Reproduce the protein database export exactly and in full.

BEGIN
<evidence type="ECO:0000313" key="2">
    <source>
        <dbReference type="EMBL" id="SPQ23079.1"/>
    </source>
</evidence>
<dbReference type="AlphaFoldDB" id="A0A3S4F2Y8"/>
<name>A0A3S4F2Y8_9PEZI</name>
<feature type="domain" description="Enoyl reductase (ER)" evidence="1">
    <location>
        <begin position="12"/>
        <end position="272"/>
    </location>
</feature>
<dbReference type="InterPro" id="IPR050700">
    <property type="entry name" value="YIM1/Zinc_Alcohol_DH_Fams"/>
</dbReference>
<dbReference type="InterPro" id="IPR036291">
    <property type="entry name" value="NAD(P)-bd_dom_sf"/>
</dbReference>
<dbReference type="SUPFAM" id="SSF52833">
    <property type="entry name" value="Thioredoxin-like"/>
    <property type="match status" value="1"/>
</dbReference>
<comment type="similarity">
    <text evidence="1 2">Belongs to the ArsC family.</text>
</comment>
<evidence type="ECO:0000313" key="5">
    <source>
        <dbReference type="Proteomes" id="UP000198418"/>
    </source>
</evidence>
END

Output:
<evidence type="ECO:0000313" key="2">
    <source>
        <dbReference type="EMBL" id="SPQ23079.1"/>
    </source>
</evidence>
<dbReference type="AlphaFoldDB" id="A0A3S4F2Y8"/>
<name>A0A3S4F2Y8_9PEZI</name>
<feature type="domain" description="Enoyl reductase (ER)" evidence="1">
    <location>
        <begin position="12"/>
        <end position="272"/>
    </location>
</feature>
<dbReference type="InterPro" id="IPR050700">
    <property type="entry name" value="YIM1/Zinc_Alcohol_DH_Fams"/>
</dbReference>
<dbReference type="InterPro" id="IPR036291">
    <property type="entry name" value="NAD(P)-bd_dom_sf"/>
</dbReference>
<dbReference type="SUPFAM" id="SSF52833">
    <property type="entry name" value="Thioredoxin-like"/>
    <property type="match status" value="1"/>
</dbReference>
<comment type="similarity">
    <text evidence="1 2">Belongs to the ArsC family.</text>
</comment>
<evidence type="ECO:0000313" key="5">
    <source>
        <dbReference type="Proteomes" id="UP000198418"/>
    </source>
</evidence>